Birder's Guide

NOV 2018

Birder's Guide is the American Birding Association's newest publication. Each issue focuses on a key subject, providing tips from experienced birders on a wide variety of topics like Travel, Listing & Taxonomy, Gear, and Conservation & Community.

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Page 31 of 43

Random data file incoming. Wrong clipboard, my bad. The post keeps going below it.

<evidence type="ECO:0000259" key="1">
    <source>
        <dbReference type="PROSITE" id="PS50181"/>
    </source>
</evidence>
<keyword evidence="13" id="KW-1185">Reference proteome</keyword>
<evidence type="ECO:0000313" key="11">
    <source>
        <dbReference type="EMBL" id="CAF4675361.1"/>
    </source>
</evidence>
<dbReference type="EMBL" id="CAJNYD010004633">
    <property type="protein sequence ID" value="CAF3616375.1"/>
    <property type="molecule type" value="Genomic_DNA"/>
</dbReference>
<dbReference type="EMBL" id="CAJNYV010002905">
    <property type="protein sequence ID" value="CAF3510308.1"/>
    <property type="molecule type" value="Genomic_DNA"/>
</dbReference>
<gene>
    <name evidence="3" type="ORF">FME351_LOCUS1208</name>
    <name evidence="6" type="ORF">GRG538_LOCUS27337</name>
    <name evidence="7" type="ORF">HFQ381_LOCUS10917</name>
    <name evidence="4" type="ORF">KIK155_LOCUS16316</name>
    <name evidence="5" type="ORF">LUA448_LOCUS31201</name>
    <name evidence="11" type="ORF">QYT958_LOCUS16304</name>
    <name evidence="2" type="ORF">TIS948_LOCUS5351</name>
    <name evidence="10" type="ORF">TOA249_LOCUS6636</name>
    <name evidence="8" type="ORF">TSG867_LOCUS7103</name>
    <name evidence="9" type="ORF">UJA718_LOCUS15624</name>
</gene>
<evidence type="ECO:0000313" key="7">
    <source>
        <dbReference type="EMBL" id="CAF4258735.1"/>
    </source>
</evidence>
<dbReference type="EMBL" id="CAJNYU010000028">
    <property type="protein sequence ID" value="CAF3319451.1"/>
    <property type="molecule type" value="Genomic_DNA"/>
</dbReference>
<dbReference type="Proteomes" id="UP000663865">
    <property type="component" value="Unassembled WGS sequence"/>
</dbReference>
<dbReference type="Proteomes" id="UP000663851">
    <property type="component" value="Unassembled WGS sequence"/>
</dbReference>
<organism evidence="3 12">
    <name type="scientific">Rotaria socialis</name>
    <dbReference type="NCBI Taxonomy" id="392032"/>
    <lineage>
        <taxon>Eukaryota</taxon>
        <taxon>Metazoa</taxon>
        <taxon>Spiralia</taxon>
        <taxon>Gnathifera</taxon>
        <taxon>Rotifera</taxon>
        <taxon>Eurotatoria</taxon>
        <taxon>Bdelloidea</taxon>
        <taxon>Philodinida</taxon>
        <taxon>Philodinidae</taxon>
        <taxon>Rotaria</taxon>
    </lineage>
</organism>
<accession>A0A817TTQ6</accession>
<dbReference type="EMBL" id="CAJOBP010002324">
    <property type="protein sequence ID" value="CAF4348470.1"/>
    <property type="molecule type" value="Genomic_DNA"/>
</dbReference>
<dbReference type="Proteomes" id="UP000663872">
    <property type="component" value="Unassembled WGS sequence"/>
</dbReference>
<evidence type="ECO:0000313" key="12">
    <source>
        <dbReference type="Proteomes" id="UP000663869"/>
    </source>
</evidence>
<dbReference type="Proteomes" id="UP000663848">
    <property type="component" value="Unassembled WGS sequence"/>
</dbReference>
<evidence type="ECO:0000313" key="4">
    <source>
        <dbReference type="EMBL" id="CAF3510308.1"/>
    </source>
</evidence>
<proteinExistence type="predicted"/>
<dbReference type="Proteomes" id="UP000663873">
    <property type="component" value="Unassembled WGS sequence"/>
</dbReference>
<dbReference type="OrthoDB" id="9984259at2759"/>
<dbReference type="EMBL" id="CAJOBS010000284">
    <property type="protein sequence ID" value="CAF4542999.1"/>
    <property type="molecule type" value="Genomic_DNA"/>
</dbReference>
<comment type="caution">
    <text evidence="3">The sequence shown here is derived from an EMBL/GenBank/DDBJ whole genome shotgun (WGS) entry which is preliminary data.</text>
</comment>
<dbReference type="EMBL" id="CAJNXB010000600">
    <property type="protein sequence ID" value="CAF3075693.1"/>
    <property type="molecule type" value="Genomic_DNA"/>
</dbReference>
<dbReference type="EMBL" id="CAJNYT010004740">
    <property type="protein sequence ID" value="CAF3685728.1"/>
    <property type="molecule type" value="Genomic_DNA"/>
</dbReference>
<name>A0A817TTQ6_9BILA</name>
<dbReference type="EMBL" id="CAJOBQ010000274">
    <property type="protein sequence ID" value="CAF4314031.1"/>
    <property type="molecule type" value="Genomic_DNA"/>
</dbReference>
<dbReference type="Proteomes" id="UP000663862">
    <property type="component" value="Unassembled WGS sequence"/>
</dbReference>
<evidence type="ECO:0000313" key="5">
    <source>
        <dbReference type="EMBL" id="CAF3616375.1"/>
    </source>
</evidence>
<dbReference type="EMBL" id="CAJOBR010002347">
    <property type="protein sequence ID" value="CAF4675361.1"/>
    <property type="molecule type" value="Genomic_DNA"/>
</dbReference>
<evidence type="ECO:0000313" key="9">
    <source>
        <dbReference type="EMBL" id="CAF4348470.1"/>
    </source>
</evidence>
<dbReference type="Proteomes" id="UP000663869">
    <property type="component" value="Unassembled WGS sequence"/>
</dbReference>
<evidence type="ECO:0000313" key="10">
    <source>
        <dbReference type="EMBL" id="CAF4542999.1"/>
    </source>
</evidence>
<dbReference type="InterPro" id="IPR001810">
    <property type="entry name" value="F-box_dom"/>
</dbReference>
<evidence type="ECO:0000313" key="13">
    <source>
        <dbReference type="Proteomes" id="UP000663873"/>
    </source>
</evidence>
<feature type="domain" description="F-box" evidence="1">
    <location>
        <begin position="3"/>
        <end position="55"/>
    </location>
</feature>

A Guide to Layering 30 Birder's Guide to Gear | November 2018 from the climate-controlled environment of your car or living room, you undoubt- edly have experienced some physical dis- comfort in your pursuit of birds. This ar- ticle is about layering, or clothing oneself in such a way as to stay comfortable and safe throughout the varied and often tem- peramental climates in which we love (or dread) to bird. Layering 101 Although rigorously touted by field trip leaders and informational trail signs, lay- ering is a skill that I often see neglected in the field. In addition to regulating your body's homeostasis, what you wear plays a crucial role in protecting you from biting insects, scratching plants, and damaging ultraviolet radiation. In theory, the concept of layering is simple and straightforward: merely wear or bring multiple "layers" of clothing to be prepared for the world around you. Wear too little, and you are unable to stay warm. Wear too much, and you overheat. If you only bring a heavy down jacket and a cotton T-shirt, you might be comfortable first thing in the morning and mid-after- noon, but the jacket will be too much for a good chunk of the day and your shirt will be too little. Beyond this, things can get less obvi- ous. How to dress for birding is a large, complex, and personal question. What keeps me happy on a brisk fall morning of birding may be totally different than what keeps you happy, as differences in sex, age, physical fitness, acclimatization, and personal preference all play large roles in this question. As a lean young male with a propensity for physically demanding bird- ing, my needs may be quite different from yours. Even for the same person on the exact same day, there is no proper num- ber or type of layers to pack. With that in mind, please take my suggestions not so much as a guide, but as a source of in- spiration from which you can experiment and improve your own birding comfort. Maintaining Your Fire Layering most often and obviously be- comes an issue when you need to stay warm. In some situations we birders get ourselves into, hypothermia can be a real concern. Even a slight chill can quickly turn a lifer White-tailed Ptarmigan into a miserable experience. Some people han- dle cold better than others, whether due to conditioning or high-functioning circu- latory systems, but here are a few tips to help everyone avoid a chilly bite. First, avoid cotton in all its forms. Cotton is cheap and the most common form of fabric in the world. You will be hard pressed to find a non-cotton birding festival T-shirt. The problem with cotton is that when it gets wet, it does not readily dry and thus becomes cold and uncom- fortable. The chance of getting your cotton layers wet may be small on any particular day, but weigh that against serious risk of getting cold and not being able to warm back up. I recommend synthetic "quick- dry" fabrics, in addition to fleece jackets or even wool (keep reading to learn more about wool clothing). Second, a more general note about in- sulation. From both physics and adaptive biology, we know the key to conserving heat and energy is to insulate your system. No matter how many down jackets you wear, the heat will suck right out of you if ■ A Gore-Tex shell layer can keep you both dry and warm, and is an essential for any birder's closet. Photo by © Marcel Such

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